The National Institutes of Health will begin holding back grant money as soon as this spring for NIH-funded researchers who do not comply with the agency’s public access policy. Since 2008, NIH has required its grantees to place their research papers in a public archive within one year of publication, but only about 75% of eligible papers have been deposited.
Until now, NIH has relied on outreach to persuade grantees to place their publications in the online database known as PubMed Central, says Sally Rockey, head of extramural research at NIH. “But our work is not done as there are still publications—and as a consequence, NIH awards—that are not in compliance,” she writes on her Rock Talk blog. As a result, NIH will delay processing of continuation grant awards as soon as next spring if papers stemming from those grants are not handled in compliance with the NIH public access policy.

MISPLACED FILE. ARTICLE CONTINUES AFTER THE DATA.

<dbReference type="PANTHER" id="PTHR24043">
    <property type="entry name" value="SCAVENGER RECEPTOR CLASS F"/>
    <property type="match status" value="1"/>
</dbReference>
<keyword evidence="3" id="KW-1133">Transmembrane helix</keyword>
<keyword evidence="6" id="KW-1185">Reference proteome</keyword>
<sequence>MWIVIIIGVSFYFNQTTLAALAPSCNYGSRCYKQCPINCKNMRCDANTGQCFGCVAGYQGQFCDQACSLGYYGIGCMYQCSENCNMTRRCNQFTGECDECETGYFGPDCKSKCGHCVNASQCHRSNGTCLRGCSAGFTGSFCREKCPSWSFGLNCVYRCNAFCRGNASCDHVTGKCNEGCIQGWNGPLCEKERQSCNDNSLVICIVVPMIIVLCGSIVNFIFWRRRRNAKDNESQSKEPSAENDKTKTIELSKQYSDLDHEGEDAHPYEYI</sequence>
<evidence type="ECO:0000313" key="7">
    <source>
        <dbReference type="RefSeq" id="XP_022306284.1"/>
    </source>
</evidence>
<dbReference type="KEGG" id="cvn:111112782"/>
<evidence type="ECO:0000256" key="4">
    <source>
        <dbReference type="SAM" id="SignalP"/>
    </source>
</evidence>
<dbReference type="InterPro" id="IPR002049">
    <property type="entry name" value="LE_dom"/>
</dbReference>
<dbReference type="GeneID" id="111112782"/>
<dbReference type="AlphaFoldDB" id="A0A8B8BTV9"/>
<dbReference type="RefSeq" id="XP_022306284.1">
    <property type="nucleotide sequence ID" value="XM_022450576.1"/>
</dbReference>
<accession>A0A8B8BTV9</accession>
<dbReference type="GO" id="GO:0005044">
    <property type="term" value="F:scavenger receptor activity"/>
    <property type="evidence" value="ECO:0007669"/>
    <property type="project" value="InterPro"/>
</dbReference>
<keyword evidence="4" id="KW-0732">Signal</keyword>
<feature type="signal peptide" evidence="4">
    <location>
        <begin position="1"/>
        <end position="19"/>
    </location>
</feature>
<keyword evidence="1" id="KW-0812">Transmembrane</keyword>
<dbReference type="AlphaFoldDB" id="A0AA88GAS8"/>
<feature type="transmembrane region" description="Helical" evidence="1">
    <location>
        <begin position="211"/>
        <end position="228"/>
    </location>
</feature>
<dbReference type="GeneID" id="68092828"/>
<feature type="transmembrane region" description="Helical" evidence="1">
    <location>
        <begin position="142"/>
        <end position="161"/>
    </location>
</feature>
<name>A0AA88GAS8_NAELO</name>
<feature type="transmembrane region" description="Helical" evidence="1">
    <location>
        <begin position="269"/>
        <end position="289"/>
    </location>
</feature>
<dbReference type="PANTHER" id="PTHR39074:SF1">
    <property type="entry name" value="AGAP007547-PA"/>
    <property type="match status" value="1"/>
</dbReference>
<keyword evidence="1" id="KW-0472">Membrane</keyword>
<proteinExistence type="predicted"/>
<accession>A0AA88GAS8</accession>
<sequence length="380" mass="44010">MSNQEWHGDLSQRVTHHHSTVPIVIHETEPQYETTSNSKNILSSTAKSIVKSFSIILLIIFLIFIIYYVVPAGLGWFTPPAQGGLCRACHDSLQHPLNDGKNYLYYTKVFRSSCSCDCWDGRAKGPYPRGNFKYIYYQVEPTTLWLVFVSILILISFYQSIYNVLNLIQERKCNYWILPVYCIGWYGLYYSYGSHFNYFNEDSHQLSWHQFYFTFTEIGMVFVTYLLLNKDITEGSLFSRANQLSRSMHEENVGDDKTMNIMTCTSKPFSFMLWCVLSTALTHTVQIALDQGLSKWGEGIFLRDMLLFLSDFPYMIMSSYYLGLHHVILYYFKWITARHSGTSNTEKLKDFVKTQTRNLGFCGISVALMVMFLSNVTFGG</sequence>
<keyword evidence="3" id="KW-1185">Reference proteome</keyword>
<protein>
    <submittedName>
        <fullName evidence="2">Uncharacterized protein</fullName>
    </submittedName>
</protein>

Mandated by Congress in 2008, NIH’s public access policy aims to make the results of taxpayer-funded research freely accessible to everyone. The policy has led to more than 250,000 papers being deposited in PubMed Central. “On a typical weekday over 700,000 users retrieve more than 1.5 million papers” from the database, Rockey notes.
Advocates for increased access to the results of publicly funded research welcome the announcement. “I can’t think of a better way to get the attention of principal investigators,” says Peter Suber, director of the Harvard Open Access Project.